circumstances. When I asked how she managed, she related one
of her strategies. Invariably, one of her six active kids
needed a bath. If Julia had to step out of the bathroom to
tend to another child, she'd tell the bather to sing a song so she
would know the child hadn't drowned. Julia had a
fabulous, dry wit, was smart as a whip and shot from the hip.
She always wore red lipstick, and would even partake of a beer
every now and then. Zima. Remember the brand?
They don't make it anymore, but I remember being amused that she
It's a pity that I never got around to sharing one with her.
Our connection didn't wane after my family and I moved
away. An avid correspondent, Julia wrote lovely letters,
always on museum stationery featuring the work of classical
painters, with handwriting that was just as pleasing to the
eye. She caught me up on all of the neighborhood news, always
asked about my Mom, and never failed to express that while she
missed us, she knew that Todd and I were doing the right thing for
our family. She always signed her letters "Cheers,
Julia." I read her letters to Noah, an active toddler by
then. He really took a shine to the whole "Cheers" thing. I
recall that he once took two glass Christmas ornaments and
"Cheers'd" them to bits. Whenever I vacuumed, he "Cheers'd"
my big vacuum with his toy one. He once even lifted up his
shirt, stuck out his belly and "Cheers'd" with my very pregnant
one. Yes, we both enjoyed Julia's letters.
Julia often enclosed a flurry of neatly clipped diaper coupons
in the envelopes. Seven weeks after Holly's birth, however,
the batch of coupons contained a little something extra: a $1
coupon for L'eggs Sheer Energy Pantyhose.
"Gotta get me some o' those!" I howled, laughing so hard tears
streamed down my face, which was chronically puffy from sleep
deprivation. By then the mother of two, I could no longer
"sleep while the baby slept." It wasn't because the coupon
wasn't likely to see the light of day that I laughed, though I'd
long before sworn off those nylon deathtraps unless someone was
getting married or buried. No, I was simply struck by the
sheer absurdity that one could derive energy from a pair of
stockings. If I'd really thought they'd put a little spring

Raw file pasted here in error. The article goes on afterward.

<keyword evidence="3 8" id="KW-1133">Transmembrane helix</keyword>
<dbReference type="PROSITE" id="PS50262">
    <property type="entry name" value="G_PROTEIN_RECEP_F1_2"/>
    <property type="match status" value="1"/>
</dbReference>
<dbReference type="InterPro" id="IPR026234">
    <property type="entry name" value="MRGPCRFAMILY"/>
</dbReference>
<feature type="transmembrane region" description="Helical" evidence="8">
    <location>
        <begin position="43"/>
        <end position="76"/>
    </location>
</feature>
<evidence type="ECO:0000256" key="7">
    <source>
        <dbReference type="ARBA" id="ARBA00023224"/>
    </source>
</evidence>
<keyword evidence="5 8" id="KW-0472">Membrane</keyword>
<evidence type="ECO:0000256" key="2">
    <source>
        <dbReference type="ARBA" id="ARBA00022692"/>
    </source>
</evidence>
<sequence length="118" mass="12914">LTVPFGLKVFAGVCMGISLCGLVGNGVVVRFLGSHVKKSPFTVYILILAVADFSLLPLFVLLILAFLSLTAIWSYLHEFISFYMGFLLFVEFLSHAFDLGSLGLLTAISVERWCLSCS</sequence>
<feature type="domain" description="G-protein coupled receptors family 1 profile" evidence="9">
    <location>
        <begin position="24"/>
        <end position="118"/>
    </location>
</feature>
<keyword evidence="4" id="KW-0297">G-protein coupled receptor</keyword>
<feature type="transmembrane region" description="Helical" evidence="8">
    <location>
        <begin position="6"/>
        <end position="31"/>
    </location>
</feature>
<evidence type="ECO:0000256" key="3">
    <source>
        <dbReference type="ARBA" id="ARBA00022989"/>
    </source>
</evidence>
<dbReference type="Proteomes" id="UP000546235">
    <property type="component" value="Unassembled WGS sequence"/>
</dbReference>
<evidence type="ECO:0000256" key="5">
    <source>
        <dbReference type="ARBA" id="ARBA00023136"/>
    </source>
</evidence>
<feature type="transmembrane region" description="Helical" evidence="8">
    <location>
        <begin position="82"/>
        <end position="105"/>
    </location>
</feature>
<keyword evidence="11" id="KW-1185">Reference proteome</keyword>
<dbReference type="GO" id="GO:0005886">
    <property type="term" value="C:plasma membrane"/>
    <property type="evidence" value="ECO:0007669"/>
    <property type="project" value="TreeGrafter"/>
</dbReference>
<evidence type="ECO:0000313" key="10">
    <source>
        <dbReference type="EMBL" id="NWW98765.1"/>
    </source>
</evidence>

in my step, I'd have stumbled out and bought a pair.
Spotting a handwritten letter from Julia in the mailbox always
felt a little bit like Christmas. Sadly, her letters
eventually stopped coming.
Julia died last spring, of ALS (Amyotrophic Lateral
Sclerosis). More commonly referred to as Lou Gehrig's
disease, it's a fatal neurological condition that, among other
things, robbed her of the ability to move, swallow, and, of all
things, speak. But it didn't rob Julia of her
priorities. In the months before her death, she managed to
enjoy the nightly ritual of letting one small piece of chocolate
melt in her mouth. Learning about this simple pleasure, made
possible by her loving daughter Julie McCarthy (who cared for Julia
in Julia's home until the time of her death), made me smile through
my tears. How cool is that? I admired Julia's pluck, right to
Though I couldn't make it back to Pittsburgh for Julia's
funeral, I made sure to remind her daughter to hang the flag.
"Oh!" Julie exclaimed, "That was her job …" Indeed, no one can
replace her. She was one-of-a-kind, a real class act.
I'm sorry that Julia is no longer in the world as I know it, but
I am not lugubrious. She is beyond suffering, and I am a
better woman and mother for having known her. In her memory,
I'm passing the gift of her peace, perspective and amazing grace
along to other moms and dads. Life is a team sport,
folks. Go team!
As for the pantyhose coupon, I never did use it. I think
Julia would approve.
Jennifer DuBose, M.S., C.A.S., is a licensed marriage and family therapist in private practice in Batavia.
See more of Jennifer's stories here.